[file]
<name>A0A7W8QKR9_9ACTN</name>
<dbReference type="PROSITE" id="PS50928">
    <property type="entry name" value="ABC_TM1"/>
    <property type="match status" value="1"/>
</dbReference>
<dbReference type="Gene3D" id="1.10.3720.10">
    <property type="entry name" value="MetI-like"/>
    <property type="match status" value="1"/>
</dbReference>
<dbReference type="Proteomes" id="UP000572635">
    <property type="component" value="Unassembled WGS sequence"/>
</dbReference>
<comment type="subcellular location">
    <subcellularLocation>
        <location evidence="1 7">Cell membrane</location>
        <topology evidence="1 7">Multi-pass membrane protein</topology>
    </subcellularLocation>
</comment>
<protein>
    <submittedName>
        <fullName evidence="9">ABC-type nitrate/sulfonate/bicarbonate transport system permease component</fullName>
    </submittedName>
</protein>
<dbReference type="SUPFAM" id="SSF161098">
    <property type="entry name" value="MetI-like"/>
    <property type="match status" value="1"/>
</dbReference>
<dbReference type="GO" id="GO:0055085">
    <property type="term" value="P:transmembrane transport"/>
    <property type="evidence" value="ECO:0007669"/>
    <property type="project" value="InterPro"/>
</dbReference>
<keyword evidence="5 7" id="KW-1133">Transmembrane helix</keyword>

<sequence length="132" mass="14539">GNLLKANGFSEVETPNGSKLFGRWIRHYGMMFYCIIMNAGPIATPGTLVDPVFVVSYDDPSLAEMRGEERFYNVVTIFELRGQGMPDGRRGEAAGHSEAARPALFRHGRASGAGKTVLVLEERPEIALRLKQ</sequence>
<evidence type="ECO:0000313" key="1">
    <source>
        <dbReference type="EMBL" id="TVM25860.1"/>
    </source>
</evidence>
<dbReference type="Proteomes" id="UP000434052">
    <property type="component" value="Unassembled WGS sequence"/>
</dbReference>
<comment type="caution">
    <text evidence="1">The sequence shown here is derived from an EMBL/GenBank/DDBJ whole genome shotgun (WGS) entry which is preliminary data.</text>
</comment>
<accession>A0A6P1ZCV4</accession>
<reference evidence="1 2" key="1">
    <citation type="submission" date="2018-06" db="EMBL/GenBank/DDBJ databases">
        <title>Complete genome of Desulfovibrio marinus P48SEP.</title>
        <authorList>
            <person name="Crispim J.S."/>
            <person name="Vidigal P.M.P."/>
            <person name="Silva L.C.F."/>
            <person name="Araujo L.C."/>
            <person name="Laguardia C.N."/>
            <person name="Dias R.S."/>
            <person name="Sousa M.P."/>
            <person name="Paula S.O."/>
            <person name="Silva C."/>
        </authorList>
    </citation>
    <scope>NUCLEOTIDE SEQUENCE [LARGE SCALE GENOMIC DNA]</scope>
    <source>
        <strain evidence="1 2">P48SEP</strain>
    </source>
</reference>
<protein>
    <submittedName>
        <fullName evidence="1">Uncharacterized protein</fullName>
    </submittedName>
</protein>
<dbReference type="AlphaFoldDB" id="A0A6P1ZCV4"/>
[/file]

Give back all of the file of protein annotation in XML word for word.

<name>A0A7W8QKR9_9ACTN</name>
<dbReference type="PROSITE" id="PS50928">
    <property type="entry name" value="ABC_TM1"/>
    <property type="match status" value="1"/>
</dbReference>
<dbReference type="Gene3D" id="1.10.3720.10">
    <property type="entry name" value="MetI-like"/>
    <property type="match status" value="1"/>
</dbReference>
<dbReference type="Proteomes" id="UP000572635">
    <property type="component" value="Unassembled WGS sequence"/>
</dbReference>
<comment type="subcellular location">
    <subcellularLocation>
        <location evidence="1 7">Cell membrane</location>
        <topology evidence="1 7">Multi-pass membrane protein</topology>
    </subcellularLocation>
</comment>
<protein>
    <submittedName>
        <fullName evidence="9">ABC-type nitrate/sulfonate/bicarbonate transport system permease component</fullName>
    </submittedName>
</protein>
<dbReference type="SUPFAM" id="SSF161098">
    <property type="entry name" value="MetI-like"/>
    <property type="match status" value="1"/>
</dbReference>
<dbReference type="GO" id="GO:0055085">
    <property type="term" value="P:transmembrane transport"/>
    <property type="evidence" value="ECO:0007669"/>
    <property type="project" value="InterPro"/>
</dbReference>
<keyword evidence="5 7" id="KW-1133">Transmembrane helix</keyword>

<sequence length="132" mass="14539">GNLLKANGFSEVETPNGSKLFGRWIRHYGMMFYCIIMNAGPIATPGTLVDPVFVVSYDDPSLAEMRGEERFYNVVTIFELRGQGMPDGRRGEAAGHSEAARPALFRHGRASGAGKTVLVLEERPEIALRLKQ</sequence>
<evidence type="ECO:0000313" key="1">
    <source>
        <dbReference type="EMBL" id="TVM25860.1"/>
    </source>
</evidence>
<dbReference type="Proteomes" id="UP000434052">
    <property type="component" value="Unassembled WGS sequence"/>
</dbReference>
<comment type="caution">
    <text evidence="1">The sequence shown here is derived from an EMBL/GenBank/DDBJ whole genome shotgun (WGS) entry which is preliminary data.</text>
</comment>
<accession>A0A6P1ZCV4</accession>
<reference evidence="1 2" key="1">
    <citation type="submission" date="2018-06" db="EMBL/GenBank/DDBJ databases">
        <title>Complete genome of Desulfovibrio marinus P48SEP.</title>
        <authorList>
            <person name="Crispim J.S."/>
            <person name="Vidigal P.M.P."/>
            <person name="Silva L.C.F."/>
            <person name="Araujo L.C."/>
            <person name="Laguardia C.N."/>
            <person name="Dias R.S."/>
            <person name="Sousa M.P."/>
            <person name="Paula S.O."/>
            <person name="Silva C."/>
        </authorList>
    </citation>
    <scope>NUCLEOTIDE SEQUENCE [LARGE SCALE GENOMIC DNA]</scope>
    <source>
        <strain evidence="1 2">P48SEP</strain>
    </source>
</reference>
<protein>
    <submittedName>
        <fullName evidence="1">Uncharacterized protein</fullName>
    </submittedName>
</protein>
<dbReference type="AlphaFoldDB" id="A0A6P1ZCV4"/>